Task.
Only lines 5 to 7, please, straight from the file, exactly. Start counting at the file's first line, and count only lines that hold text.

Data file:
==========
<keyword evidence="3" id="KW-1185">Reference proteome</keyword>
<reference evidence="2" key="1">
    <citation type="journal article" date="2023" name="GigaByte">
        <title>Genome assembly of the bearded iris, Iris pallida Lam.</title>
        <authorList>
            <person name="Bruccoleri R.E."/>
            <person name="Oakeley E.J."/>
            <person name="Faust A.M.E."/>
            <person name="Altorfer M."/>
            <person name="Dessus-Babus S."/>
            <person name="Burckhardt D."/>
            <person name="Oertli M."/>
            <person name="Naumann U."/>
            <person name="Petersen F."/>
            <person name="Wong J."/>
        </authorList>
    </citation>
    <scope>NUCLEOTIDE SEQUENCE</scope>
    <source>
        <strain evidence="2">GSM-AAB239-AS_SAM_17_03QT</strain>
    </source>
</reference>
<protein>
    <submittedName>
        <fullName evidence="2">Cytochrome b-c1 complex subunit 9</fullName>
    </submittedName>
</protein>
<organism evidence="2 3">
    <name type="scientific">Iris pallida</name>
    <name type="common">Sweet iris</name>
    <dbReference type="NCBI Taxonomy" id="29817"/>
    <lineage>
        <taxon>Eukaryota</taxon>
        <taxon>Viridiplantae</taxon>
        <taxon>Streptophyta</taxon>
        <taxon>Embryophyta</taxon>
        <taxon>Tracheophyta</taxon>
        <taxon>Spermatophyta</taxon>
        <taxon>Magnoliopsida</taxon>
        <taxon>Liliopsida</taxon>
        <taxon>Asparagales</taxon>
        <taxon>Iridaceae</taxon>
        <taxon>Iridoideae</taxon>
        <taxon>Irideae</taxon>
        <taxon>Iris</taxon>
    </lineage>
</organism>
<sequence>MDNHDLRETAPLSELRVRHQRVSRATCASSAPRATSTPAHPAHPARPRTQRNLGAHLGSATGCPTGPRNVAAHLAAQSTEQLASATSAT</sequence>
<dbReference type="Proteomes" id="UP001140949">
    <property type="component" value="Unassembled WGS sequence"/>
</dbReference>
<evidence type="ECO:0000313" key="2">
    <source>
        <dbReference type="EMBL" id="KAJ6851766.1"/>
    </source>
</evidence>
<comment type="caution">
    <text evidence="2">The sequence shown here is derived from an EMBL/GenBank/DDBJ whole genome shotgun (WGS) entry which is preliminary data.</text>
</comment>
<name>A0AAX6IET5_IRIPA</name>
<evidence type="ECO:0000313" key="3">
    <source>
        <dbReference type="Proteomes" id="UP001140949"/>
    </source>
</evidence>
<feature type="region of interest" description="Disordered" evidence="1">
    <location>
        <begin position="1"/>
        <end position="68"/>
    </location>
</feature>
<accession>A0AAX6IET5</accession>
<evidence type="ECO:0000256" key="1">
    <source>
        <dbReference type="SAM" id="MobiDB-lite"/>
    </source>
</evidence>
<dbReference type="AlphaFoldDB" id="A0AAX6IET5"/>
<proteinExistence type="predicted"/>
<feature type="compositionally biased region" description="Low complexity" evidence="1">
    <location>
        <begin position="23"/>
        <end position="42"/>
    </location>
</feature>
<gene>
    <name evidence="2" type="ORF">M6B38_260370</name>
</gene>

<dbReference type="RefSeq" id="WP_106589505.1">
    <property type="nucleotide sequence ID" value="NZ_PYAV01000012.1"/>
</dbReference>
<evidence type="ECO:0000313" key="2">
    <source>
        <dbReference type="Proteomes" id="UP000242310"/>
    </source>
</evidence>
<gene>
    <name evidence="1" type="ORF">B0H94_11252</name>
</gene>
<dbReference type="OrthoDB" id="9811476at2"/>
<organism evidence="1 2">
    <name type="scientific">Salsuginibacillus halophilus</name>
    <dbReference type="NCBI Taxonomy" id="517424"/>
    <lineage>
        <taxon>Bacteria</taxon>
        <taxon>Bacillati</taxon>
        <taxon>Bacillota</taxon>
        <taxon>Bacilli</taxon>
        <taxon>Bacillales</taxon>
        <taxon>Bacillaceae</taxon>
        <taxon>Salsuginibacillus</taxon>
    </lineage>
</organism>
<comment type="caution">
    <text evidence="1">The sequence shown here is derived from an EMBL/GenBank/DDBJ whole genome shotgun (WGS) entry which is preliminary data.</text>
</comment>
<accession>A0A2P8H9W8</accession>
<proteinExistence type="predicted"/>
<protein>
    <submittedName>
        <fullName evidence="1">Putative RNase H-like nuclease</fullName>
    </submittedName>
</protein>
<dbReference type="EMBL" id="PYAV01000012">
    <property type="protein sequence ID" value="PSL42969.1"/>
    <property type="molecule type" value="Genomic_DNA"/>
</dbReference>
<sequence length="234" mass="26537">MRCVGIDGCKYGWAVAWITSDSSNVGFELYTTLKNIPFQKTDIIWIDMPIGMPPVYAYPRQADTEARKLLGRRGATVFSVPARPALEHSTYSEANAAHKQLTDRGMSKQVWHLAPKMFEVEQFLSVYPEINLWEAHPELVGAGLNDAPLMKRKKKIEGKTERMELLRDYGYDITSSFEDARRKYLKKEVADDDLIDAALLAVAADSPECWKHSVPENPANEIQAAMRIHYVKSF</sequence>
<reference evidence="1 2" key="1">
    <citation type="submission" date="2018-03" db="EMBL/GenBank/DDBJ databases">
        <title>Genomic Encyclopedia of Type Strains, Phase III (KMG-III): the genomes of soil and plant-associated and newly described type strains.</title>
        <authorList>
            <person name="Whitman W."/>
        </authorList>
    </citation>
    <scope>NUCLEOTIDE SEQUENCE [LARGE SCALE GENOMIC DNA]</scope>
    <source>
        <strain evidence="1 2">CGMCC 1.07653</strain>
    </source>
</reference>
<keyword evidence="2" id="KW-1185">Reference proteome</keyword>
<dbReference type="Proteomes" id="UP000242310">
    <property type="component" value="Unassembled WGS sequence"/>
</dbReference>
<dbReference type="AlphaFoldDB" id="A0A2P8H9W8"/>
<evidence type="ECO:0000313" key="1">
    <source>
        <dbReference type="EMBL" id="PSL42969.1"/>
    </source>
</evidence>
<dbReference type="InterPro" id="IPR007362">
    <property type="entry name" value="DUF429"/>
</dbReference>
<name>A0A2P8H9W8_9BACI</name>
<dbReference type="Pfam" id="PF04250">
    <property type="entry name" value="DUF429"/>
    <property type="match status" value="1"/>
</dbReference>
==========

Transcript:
        <authorList>
            <person name="Bruccoleri R.E."/>
            <person name="Oakeley E.J."/>